Denso makes an iridium type sparkplug with a tiny “u” groove channel in the ground electrode. Some of you smarter types may have noticed the similarities between the Lightning FM1 plug and the Denso iridium plugs. The iridium makes the tip of the electrode very hard. The manufacturers are able to reduce the overall diameter of the center electrode, making the tip, very thin and to a point. This dramatically reduces the voltage required to jump the gap. As we all know, electricity flows to the path of least resistance. So with a larger gap and a supercharged engine, you picked up power. The power did not come from the spark plug itself, but rather from the larger gap area that provided a larger flame kernel. The material and electrode size allowed the plug to be gapped at the stock specifications under extreme cylinder pressure situations.
A wise man has told us over and over again, use the Lightning plugs on any supercharged 4.6L or 5.4L engine. Now you understand why. Not only are they able to transfer heat faster than a stock spark plug, the newer FM1 plugs can reduce the resistance and reduce the chances of misfires on a supercharged or nitrous application.
*Stock 4.6L 2V spark plugs for NON-PI headed and PI headed vehicles:
Copper type plugs – Medium wire electrode – HALF thread type – stock heat range
AWSF-32PP or AWSF-32EE
Double Platinum type plugs – Medium electrode – HALF thread type – stock heat range
*Note: Some early model 4.6L 2V engines require a FULL threaded spark plug design. It has been brought to my attention that a 1992 4.6L (gasoline) Crown Victoria engine used AGSF-32C plugs.
CAUTION: If your engine requires an AGSF type spark plug (full thread) and you attempt to install an AWSF type plug (half thread) you will be inserting the unthreaded portion of the spark plug into the threads of the cylinder head prior to the taper seat of the spark plug and the cylinder head comes in contact with it. This would tear up the threads and require a heli-coil to repair them or replacement of the cylinder heads.
The only 4.6L Modular heads I know of that require full thread plugs are the SVO (Ford Racing Performance) heads. An AGSF (full thread) spark plug will work in any Modular cylinder head, you'll just be using only the bottom portion of the threads on the plug in a half threaded cylinder head. However, an AWSF (half thread) plug will NOT work in a cylinder head REQUIRING a full threaded plug.
*One heat range colder than stock for NON-PI headed and PI headed vehicles:
Copper type plugs - Medium wire electrode – HALF thread type – one heat range colder than stock.
*Two heat ranges colder than stock for NON-PI headed and PI headed vehicles:
Copper type plugs – Medium wire electrode – HALF thread type – two heat ranges colder than stock.
Double platinum type plugs – Medium wire electrode – FULL thread type – two heat ranges colder than stock.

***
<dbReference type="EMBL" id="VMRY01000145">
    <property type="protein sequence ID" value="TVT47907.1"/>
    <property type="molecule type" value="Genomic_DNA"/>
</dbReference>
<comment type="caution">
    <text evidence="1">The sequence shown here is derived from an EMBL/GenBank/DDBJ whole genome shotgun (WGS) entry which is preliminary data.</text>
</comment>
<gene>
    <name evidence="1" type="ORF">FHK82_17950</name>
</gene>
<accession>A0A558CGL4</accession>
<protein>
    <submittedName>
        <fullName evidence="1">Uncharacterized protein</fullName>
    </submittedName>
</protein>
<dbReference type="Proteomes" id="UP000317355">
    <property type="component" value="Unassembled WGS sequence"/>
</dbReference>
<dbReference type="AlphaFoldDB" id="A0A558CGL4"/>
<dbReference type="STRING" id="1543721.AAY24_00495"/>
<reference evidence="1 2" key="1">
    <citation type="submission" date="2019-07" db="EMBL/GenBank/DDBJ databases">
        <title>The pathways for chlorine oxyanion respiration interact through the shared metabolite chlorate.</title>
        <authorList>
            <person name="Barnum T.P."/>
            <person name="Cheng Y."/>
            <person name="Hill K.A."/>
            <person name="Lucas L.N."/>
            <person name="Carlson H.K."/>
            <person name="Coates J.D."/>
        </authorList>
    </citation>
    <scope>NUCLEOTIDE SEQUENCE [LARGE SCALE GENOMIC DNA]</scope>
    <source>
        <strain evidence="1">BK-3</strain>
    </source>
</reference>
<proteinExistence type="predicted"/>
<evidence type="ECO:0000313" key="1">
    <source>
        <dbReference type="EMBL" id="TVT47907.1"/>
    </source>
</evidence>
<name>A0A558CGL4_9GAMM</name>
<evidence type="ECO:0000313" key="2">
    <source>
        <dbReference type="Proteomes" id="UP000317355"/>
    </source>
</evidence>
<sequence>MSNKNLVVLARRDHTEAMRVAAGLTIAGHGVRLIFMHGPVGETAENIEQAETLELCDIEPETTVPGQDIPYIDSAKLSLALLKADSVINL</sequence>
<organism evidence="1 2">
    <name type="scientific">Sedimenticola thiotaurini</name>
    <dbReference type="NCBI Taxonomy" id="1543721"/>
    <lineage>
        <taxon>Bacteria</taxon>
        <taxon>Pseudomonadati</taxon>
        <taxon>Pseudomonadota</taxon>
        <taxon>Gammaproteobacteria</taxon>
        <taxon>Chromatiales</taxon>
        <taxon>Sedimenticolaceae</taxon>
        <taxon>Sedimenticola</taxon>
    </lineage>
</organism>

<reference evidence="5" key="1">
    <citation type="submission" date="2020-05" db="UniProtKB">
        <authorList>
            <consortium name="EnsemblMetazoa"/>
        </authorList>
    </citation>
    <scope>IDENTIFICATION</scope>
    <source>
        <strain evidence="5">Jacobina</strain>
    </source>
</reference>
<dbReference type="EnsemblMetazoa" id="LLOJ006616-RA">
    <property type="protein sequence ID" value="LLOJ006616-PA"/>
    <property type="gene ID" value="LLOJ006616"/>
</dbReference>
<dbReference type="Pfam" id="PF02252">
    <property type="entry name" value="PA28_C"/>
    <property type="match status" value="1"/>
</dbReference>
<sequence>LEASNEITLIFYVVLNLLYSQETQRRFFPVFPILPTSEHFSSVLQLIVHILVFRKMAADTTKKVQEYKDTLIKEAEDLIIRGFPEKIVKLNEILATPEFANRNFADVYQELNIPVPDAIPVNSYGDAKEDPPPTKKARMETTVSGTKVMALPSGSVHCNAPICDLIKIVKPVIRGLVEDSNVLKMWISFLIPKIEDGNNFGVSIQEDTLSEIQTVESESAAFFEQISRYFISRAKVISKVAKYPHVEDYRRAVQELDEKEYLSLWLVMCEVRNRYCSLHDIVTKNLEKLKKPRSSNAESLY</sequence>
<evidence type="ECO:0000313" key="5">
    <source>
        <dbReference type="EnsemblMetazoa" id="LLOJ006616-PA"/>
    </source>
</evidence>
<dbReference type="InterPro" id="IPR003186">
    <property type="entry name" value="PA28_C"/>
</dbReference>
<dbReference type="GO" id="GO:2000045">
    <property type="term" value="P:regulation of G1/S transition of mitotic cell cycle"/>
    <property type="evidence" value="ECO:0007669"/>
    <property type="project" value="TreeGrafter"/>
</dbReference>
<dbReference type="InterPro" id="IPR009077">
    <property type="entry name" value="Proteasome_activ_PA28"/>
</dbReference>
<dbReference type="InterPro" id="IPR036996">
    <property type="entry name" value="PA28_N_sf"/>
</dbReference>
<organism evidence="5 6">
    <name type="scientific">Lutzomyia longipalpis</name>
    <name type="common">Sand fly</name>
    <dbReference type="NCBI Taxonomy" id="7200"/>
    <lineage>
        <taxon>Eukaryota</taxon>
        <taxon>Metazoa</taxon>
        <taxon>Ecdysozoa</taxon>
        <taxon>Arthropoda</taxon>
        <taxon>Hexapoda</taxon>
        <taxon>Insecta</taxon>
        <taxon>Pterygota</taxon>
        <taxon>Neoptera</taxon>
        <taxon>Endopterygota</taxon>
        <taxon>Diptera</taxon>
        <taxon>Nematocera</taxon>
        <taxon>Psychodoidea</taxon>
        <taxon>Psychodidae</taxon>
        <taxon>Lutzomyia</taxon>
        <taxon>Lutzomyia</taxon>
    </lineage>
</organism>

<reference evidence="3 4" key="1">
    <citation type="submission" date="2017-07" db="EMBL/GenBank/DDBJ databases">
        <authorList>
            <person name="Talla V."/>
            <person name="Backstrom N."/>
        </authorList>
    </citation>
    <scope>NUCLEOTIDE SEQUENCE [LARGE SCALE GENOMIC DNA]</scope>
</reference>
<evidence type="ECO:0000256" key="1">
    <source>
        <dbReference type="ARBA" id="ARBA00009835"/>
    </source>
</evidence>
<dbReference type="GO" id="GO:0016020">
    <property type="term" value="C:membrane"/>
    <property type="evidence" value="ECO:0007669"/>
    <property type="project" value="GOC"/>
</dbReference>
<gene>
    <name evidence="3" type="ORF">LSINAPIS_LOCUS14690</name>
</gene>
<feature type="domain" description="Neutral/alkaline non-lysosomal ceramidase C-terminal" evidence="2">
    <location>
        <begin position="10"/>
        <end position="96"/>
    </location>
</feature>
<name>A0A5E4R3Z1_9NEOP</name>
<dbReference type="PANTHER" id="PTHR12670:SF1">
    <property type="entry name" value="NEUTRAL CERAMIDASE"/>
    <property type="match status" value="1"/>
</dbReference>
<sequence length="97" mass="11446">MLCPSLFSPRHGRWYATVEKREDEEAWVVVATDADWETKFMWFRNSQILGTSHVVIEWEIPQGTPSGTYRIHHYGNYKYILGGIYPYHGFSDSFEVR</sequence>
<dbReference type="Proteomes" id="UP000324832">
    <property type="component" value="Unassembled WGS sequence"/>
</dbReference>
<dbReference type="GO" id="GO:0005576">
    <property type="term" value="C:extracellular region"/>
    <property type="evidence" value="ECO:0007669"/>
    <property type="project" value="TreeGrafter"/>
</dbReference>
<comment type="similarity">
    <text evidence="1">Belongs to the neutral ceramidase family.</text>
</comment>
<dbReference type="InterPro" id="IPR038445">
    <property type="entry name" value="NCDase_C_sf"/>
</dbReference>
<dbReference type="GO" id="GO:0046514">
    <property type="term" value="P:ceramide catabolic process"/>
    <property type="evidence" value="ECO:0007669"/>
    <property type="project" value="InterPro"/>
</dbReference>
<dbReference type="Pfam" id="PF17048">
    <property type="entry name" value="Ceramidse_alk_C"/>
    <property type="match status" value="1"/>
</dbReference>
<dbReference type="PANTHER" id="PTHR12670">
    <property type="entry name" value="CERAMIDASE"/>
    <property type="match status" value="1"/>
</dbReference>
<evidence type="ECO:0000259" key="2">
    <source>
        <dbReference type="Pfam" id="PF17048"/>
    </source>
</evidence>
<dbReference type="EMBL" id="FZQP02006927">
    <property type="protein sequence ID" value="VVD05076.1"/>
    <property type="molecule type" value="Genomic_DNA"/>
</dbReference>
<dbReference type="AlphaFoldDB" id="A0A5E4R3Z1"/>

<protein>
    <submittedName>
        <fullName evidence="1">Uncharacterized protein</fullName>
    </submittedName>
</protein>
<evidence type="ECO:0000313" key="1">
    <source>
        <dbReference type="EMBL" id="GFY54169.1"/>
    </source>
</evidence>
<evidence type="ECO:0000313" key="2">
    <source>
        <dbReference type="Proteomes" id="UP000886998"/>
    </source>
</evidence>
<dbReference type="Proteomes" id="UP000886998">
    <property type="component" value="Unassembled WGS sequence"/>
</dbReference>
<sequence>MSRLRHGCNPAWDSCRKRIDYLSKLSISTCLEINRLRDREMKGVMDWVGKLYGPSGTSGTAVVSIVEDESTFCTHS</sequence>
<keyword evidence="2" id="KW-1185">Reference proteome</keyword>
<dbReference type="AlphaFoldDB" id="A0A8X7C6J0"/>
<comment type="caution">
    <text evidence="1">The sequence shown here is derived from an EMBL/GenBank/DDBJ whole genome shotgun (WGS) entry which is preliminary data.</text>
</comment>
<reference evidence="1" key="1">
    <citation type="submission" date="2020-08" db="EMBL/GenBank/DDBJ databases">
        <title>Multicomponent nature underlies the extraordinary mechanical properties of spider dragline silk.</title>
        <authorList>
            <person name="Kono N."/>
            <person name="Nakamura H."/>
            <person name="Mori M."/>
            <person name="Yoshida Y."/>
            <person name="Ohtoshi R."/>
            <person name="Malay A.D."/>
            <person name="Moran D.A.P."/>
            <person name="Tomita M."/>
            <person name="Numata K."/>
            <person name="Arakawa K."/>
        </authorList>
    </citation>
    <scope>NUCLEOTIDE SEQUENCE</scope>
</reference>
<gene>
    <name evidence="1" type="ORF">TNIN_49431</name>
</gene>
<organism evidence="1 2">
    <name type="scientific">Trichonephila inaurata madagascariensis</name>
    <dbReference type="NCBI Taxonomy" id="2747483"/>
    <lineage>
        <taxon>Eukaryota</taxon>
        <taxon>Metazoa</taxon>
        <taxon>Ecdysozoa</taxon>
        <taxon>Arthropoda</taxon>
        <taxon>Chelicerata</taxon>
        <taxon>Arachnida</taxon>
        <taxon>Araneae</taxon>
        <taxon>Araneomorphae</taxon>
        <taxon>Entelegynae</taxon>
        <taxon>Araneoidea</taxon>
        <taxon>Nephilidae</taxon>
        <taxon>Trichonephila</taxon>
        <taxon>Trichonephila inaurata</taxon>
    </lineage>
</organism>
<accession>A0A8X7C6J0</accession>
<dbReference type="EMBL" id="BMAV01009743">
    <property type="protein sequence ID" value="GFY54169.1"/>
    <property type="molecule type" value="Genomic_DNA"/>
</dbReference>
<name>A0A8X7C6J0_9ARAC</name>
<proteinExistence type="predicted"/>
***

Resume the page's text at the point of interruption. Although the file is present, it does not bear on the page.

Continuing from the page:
Iridium/platinum type plugs – FINE wire electrode – FULL thread type – two heat ranges colder than stock.
FOR THOSE RUNNING SVO (FRPP) TYPE CYLINDER HEADS OR FULL THREADED NON-PI TYPE CYLINDER HEADS
Stock heat range:
AGSF-32PP or AGSF-32EE
Two heat ranges colder than stock:
CAUTION: DO NOT attempt to install AWSF type spark plugs into SVO/FRPP cylinder heads or damage to the threads can occur.
Also, these plugs are not to be used as a band aid for running lower than required octane rated gasoline’s in your engines. That’s working against yourself. Go as low as you can with the octane rating before it pings then move up a step (RON number). You will make the most power there. Remember, the higher the octane (RON), the less volatile the fuel and the more likely it will resist the initial burn. The lower the octane number the more volatile the fuel and more likely it is to explode when mixed with air and spark is present. Running 100 octane gasoline in your stock ’96 Crown Victoria is a waste of money. If you are running a chip or other means to advance the spark timing, then you may need to run 93 or higher octane. Combine that with the colder plugs and a lower temperature thermostat, you have dramatically reduced the engine from being knock constrained.
Furthermore, the colder plugs DO NOT offer a power increase by themselves nor do increase/decrease the voltage requirement, durability or performance, they can help you make more power.
So the bottom line is, use one heat range colder than stock if you abuse the car or see WOT often. If you have a chip that adds timing, drop two heat ranges. This is up to you, but we all agree it’s a better solution to use two heat ranges colder than stock. If you are supercharged or run nitrous oxide, this is a no-brainer, go with Lightning plugs or AWSFA-12C. Some of you have a few modifications and a chip. You also do not go to WOT often and most of your driving is stop and go, if this applies to you, then you do not want a plug that is two heat ranges colder than stock. They will foul up and cause you drivability concerns.